Heading North by Stephanie Shields

Brought up in the East Midlands, Stephanie Shields has spent her adult life in the north of England. She has combined sheep farming in the Washburn Valley, north of Leeds, with a career in further education. Stephanie’s first short story ‘The Watershed’ appeared in the Jane Austen Bi-centenary Collection: Dancing with Mr Darcy– stories inspired by Jane Austen and Chawton House, selected and introduced by Sarah Waters and published by Honno Press in the UK and Harper Collins in the USA. Her short fiction and poems have been anthologised, appeared in literary magazines and broadcast on radio. Her flash fiction and poetry have been shortlisted and longlisted for international competitions.

Swan Landings, her first short story collection, was published in October 2017 by The Sheep Shed Press: sheepshedpress.com



Heading North

Stephanie Shields



Here on the edge of the moor, it’s late Spring and too cold to snow.  The judge is chewing his cracked bottom lip.  He lifts his eyes to the Hill.  It’s his call.  To proceed or to cancel? 

Proceed?  Well, most agree, this would be Arnold’s wish.  His missus is in their ancient 4×4, napping.  Her knitting has slipped from her knee.  They are fetching her now, helping her down to the post. She’s unsteady at the best of times. Her husband has been laid out in front of the judge’s car.  They’ve covered his head and upper body with someone’s mud-besmirched, day-glow yellow anorak.  Arnold’s green rubber leggings and caked-up boots stick out, stiffening.

Call off the trial and show respect? The wife should have a voice. All agree; it’s her choice. But she’s without speech, barely awake, confused, in shock and grief. Then, a different voice is heard.  It’s Raymond’s and he’s berating the judge:

‘Are you counting his shed?’

‘Raymond.  Calm yourself.  The fellow’s dead.’

‘Ne’er mind that, judge.  It’s for the record.  Are you counting his shed? He took one off the front, not off the back. Right’s right, in this world or the next.’

A sudden breath of a branch shifting breeze, carries the barely discernible words: ‘Chin jutting, finger jabbing, air stirring, crook stabbing ….’

The handlers take in Raymond’s words. Their inner eyes darken.  Then their outer eyes are drawn to the dog, Boss, a handsome grey merle – big-boned, tall with stretch.  He’s good.  He’s been Arnold’s pride, his best mate.

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Arnold’s last ‘away’ was for Boss to gather the ewes and drive them off the field, the round being over, complete, with little lost in terms of points.  Boss had started to cup round the back of the ewe group.  At the moment of his master’s death he hesitated, then froze, momentarily, right paw poised.  It was as if the invisible yoke of command was lifted, suddenly, sharply.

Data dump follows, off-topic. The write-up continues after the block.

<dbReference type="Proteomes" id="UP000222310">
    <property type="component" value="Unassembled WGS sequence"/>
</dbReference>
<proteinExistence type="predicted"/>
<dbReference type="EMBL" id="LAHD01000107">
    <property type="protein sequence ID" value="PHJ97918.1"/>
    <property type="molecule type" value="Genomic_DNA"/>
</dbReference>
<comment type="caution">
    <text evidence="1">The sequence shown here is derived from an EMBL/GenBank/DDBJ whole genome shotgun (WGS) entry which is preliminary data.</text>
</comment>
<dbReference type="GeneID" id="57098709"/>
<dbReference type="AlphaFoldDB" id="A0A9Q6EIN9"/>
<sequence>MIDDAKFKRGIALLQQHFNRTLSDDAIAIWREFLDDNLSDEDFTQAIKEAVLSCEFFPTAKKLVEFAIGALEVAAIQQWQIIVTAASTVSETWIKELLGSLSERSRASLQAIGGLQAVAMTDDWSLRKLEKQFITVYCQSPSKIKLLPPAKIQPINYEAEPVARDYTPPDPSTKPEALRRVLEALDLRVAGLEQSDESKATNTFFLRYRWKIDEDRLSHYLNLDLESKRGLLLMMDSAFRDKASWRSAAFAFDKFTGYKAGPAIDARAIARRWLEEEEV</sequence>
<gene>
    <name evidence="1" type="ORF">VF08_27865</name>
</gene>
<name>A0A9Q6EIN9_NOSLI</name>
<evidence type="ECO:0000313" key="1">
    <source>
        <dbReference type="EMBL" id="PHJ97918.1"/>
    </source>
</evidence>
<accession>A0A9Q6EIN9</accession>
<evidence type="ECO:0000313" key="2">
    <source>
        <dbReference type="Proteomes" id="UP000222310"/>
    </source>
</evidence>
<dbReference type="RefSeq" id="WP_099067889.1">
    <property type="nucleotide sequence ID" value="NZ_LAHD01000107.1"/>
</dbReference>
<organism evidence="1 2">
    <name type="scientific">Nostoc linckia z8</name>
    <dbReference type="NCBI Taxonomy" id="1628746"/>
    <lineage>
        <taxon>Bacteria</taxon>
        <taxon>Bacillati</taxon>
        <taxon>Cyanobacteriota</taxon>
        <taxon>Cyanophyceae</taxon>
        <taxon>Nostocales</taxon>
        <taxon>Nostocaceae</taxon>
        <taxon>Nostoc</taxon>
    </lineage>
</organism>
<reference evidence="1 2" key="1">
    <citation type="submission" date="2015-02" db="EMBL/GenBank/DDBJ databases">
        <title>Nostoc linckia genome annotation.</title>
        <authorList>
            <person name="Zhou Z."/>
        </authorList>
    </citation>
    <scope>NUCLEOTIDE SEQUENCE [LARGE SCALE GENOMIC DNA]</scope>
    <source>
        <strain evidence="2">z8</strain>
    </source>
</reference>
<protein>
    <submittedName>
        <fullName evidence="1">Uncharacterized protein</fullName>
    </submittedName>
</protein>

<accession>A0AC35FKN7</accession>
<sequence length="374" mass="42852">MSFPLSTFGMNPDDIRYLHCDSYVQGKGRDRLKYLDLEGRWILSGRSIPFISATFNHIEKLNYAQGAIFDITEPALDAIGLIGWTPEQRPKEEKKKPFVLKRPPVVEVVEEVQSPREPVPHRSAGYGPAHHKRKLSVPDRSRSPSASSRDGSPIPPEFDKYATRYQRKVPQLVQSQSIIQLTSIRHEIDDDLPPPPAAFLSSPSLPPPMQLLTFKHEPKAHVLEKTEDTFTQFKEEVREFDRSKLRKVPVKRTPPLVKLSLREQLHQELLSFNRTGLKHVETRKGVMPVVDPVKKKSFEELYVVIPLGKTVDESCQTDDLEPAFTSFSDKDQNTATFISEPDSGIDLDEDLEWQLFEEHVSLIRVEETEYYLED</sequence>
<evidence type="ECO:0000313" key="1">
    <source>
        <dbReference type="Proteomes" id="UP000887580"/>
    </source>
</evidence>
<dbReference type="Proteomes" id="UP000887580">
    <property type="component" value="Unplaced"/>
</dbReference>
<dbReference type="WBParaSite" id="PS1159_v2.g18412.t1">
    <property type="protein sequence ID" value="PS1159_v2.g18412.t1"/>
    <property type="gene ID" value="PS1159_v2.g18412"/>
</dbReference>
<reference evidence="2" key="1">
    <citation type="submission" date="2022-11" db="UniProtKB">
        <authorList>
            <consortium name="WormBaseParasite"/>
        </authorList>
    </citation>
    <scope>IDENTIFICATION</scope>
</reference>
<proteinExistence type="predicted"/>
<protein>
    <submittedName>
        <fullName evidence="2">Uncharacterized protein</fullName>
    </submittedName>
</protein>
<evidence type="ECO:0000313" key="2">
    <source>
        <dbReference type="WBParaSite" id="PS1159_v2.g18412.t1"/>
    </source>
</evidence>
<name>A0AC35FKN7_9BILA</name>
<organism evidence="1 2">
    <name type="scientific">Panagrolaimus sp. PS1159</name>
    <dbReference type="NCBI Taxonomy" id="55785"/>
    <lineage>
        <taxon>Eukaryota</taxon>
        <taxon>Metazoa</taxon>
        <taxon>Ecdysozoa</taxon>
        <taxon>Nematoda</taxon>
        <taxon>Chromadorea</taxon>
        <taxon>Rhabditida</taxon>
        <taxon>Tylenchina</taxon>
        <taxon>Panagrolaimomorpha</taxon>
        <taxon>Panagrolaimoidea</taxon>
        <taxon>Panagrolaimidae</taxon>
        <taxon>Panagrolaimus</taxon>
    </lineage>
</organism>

The dog looks back only once, then he forges forward.  He’s set off up the right side of the hill, flanking along the steep dry-stone wall. A second out-run?  But then he passes the small group of newly released ewes. The men at the release gates, unaware of the events below, watch the dog as it arcs above this group. 

Below, by the line of cars, the crowd gazes up in a profound silence.  Even Raymond has turned from the judge. His mouth gapes, set rigid in the start of a snarl.

Now, there is no single blast of a stop whistle, no lift, no fetch. Boss runs on.  He clears the wall and continues upwards, slowly shrinking to a small spec on the far moor.

Boss becomes the mist.

The breeze, again: ‘Eyes straining, heads shaking, hearts aching, grey dog taken …’

Below, Tim, an aged local shepherd, breaks the silence:

‘Dog’s made straight for Pendle Hill. She’s takin’ him.  We’ll not see him again.’


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It’s a stranger silence that follows this.  Some of the handlers shift uneasily. Any thoughts of making the wife an offer, taking Boss off her hands for a decent price are dispelled by darker, more troubling reflections.

The handlers hold Tim in their hearts. When he speaks they tune in.  Now he holds their silence, reflects for a while, then goes on:

 ‘I’ve lived here always – born and bred, grew and wed, farmed these foothills forever, and never, never have I stood on the top of the Hill.’

‘Why ever not Tim?’

‘Never a need.  And why should I?  Just because it’s there.  What sort of soft thinking is that?’

Wouldn’t you wish to see the view? There’s folk round here say it’s second to none.’

‘Show her respect.  You don’t have to climb on top of her, nor try to show her you’re her equal.  You’re not. But there isn’t a day I don’t watch her, listen to her, talk with her – that’s if she’s in the mood.’

That night, on the smooth brow of Pendle Hill, Boss waits.  Bathed in moonlight he stretches his neck, raises his head, and howls.  Just once.  A solitary, soul-searing sound.

Tim turns in his sleep.

The Hill replies.  She soothes.  She sighs.

Boss moves off, heading north.